You know from the coming attractions that Shazam! is going to be funny. What you wouldn't know is that Shazam is able to swing from being funny to being shockingly serious and even sad. It's got scenes of fooling around with superpowers, but it's also willing to bring you to tears. Even the fantasy stuff isn't all laughs: director David S. Sandberg puts his horror background to work for some shockingly scary-for-a-family-movie moments.
Captain Marvel's tone is what you'd expect from a middle-of-the-road Marvel movie. It gets a little weird but not too weird, a little dark but not too dark, a little silly but not too silly. Shazam! swings bigger in all directions and is more memorable for it.
Shazam! has maybe two and a half memorable music cues. There's the excellent power-testing montage set to Queen's "Don't Stop Me Now," a brief amusing cover of Survivor's "Eye of the Tiger" and, if you're counting credits songs, there's The Ramones' "I Don't Want to Grow Up."
Captain Marvel's soundtrack is a much bigger deal for the film's atmosphere, contributing a lot to the film's '90s setting. Even if you don't love how every track is used (the fight scene set to No Doubt's "Just a Girl" has proven controversial), there's a lot more to remember. The surreal usage of Nirvana's "Come As You Are" is the best stand-out on a great playlist.
For all the different qualities the films possess, whether you love Shazam! or Captain Marvel more will likely depend on which film's story you to relate to more. If your big personal struggles have been based in repression or gaslighting, Captain Marvel will likely speak to you. If you connect more to stories of seeking acceptance and familial belonging, Shazam! will be more powerful.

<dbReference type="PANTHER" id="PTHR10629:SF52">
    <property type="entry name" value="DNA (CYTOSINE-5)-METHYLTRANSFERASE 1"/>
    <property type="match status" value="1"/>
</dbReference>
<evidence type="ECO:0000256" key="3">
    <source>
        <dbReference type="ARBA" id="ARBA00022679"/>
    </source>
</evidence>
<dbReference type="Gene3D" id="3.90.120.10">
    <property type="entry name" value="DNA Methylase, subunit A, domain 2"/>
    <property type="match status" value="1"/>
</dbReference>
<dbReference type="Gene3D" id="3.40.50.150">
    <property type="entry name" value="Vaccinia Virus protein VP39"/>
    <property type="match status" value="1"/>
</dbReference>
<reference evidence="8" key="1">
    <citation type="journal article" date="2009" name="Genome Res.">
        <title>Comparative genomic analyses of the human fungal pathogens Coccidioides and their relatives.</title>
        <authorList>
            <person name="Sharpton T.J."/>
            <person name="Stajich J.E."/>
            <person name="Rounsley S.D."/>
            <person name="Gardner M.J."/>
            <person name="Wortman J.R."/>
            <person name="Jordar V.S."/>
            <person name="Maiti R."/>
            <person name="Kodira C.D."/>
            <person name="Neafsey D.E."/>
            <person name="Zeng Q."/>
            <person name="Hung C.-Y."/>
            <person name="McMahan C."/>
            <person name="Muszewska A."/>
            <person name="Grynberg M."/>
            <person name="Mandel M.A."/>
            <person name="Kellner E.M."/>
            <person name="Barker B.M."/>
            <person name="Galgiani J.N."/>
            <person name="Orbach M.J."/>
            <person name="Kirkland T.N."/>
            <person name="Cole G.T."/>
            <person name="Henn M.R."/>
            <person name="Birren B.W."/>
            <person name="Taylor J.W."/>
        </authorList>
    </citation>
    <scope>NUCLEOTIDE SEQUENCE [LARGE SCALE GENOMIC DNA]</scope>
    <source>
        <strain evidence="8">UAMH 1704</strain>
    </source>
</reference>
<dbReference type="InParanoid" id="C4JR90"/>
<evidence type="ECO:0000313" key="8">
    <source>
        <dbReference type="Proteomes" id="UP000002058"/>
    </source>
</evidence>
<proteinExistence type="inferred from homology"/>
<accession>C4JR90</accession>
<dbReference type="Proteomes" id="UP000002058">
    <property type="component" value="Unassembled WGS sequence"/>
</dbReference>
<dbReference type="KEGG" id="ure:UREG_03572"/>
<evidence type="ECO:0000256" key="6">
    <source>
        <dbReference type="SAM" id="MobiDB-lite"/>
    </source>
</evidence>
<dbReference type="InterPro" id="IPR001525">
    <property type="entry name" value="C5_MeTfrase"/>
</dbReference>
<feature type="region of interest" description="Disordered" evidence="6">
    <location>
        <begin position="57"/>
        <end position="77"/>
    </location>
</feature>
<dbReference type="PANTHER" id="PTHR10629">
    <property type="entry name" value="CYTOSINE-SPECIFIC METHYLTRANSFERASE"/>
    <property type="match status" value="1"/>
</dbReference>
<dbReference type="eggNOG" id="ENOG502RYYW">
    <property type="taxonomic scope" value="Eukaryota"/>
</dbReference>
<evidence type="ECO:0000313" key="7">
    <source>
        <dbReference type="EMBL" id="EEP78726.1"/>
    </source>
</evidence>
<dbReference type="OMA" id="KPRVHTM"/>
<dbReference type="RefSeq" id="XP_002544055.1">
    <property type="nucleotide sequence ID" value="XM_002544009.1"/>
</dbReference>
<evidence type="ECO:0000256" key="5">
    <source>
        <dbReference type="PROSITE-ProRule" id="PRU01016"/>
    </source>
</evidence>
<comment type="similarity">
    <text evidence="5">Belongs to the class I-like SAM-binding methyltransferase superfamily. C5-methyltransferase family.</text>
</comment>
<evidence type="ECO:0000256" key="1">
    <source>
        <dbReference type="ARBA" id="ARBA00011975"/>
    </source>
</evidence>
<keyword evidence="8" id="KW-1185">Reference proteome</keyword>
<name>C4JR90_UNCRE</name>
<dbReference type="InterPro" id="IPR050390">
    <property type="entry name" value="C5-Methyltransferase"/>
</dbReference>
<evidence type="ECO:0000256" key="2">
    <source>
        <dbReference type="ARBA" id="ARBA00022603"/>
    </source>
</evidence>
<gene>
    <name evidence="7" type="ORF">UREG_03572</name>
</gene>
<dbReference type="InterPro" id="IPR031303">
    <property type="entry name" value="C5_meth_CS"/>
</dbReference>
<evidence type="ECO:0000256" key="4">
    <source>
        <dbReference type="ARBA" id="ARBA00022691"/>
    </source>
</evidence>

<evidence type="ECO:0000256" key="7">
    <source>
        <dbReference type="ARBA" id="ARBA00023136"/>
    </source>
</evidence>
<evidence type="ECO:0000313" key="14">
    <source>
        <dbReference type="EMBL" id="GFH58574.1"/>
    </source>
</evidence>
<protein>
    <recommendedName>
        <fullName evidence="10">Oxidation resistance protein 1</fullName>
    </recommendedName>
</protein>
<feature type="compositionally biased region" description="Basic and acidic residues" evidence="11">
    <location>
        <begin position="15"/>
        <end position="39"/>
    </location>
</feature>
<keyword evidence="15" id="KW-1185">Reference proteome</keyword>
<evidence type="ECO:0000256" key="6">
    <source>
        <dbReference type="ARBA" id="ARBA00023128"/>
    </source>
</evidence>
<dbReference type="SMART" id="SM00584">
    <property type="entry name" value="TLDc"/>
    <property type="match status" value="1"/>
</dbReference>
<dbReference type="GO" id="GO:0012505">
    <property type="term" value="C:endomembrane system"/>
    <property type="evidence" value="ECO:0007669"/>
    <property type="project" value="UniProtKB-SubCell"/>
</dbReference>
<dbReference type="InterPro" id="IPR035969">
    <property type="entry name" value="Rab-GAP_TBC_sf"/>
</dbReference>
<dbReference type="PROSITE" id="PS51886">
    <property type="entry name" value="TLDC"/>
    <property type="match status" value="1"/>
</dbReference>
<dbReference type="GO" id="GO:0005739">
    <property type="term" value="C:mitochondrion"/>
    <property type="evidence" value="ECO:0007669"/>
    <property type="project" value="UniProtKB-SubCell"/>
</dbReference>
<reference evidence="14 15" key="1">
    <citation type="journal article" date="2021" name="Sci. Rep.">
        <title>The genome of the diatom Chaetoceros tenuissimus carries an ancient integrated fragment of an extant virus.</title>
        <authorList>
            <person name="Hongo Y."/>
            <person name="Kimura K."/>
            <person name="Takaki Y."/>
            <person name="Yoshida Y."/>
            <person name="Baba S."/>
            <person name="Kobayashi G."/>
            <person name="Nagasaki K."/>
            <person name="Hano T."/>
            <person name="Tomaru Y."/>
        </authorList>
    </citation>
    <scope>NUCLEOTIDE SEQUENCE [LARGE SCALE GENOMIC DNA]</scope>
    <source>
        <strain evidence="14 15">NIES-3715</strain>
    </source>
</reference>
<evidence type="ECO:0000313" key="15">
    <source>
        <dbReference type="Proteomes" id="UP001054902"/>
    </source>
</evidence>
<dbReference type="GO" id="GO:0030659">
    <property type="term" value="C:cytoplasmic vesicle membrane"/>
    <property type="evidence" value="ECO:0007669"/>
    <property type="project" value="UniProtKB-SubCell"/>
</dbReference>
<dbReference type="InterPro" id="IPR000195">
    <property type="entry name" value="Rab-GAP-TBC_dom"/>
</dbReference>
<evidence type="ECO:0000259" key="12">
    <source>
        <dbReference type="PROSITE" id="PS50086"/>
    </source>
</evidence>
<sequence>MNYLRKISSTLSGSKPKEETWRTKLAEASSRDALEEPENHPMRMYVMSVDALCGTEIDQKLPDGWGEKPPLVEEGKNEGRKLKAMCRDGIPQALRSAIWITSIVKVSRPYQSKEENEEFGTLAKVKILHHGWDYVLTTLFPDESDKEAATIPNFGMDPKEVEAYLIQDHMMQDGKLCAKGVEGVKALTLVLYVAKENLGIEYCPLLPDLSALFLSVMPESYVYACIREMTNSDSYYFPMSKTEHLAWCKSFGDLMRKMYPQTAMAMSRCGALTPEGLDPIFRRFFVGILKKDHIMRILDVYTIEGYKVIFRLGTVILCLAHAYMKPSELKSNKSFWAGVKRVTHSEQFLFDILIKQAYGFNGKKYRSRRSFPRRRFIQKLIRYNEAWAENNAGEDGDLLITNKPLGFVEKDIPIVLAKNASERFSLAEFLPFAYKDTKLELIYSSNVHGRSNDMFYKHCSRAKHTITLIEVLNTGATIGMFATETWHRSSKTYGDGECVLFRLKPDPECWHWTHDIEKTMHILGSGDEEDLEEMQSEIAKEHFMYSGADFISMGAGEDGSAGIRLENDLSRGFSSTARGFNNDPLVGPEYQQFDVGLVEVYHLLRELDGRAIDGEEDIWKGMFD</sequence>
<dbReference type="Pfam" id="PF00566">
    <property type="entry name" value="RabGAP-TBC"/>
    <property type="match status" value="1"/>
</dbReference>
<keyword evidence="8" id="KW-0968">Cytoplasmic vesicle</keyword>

Regardless of which film moves you more, it's clear both of them come from genuine places, and both films are moving many. They understand the role of superhero stories as power fantasies that can be truly inspiring and empowering to those who find themselves lacking power.
This is one of the closer categories to call, as both Shazam! and Captain Marvel have some really entertaining action scenes that show off the heroes' powers. Shazam!, however, has a big advantage to its action scenes that make them more memorable: a real sense of chaos.
Captain Marvel's initial Kree vs. Skrull battles get some unpredictability in through the Skrulls' shape-shifting, and the final battle stuns by showing off just how powerful Captain Marvel is. In Shazam!'s fight scenes, however, there's both more humor and more suspense because of the real sense that the hero can and will mess up.
One of the most impressive qualities of Shazam! is that for all its escapist fantasy qualities, it's perhaps the most "real"-feeling superhero movie in some time. As such, the ways it touches on serious issues is a lot more direct and hard-hitting than other films in the genre. Absent and abusive parents, foster care, poverty, bullying, and ableism are presented in honest, matter-of-fact ways.
Most superhero movies try to deal with big issues in one way or another, and Captain Marvel is no exception. Usually, however, it's more abstracted, more allegorical, less visceral than the way Shazam! approaches such issues.
Of course, there's nothing wrong with dealing with big issues through an allegorical lens, and by doing so, Captain Marvel is able to get away with being more political in its messaging than Shazam!, which is more focused on how individuals personally deal with problems rather than a broader systemic look at the problems themselves.
The Kree-Skrull conflict in Captain Marvel doesn't connect directly to any specific real-world ethnic or national conflict, but it offers a lens through which to look at many such conflicts.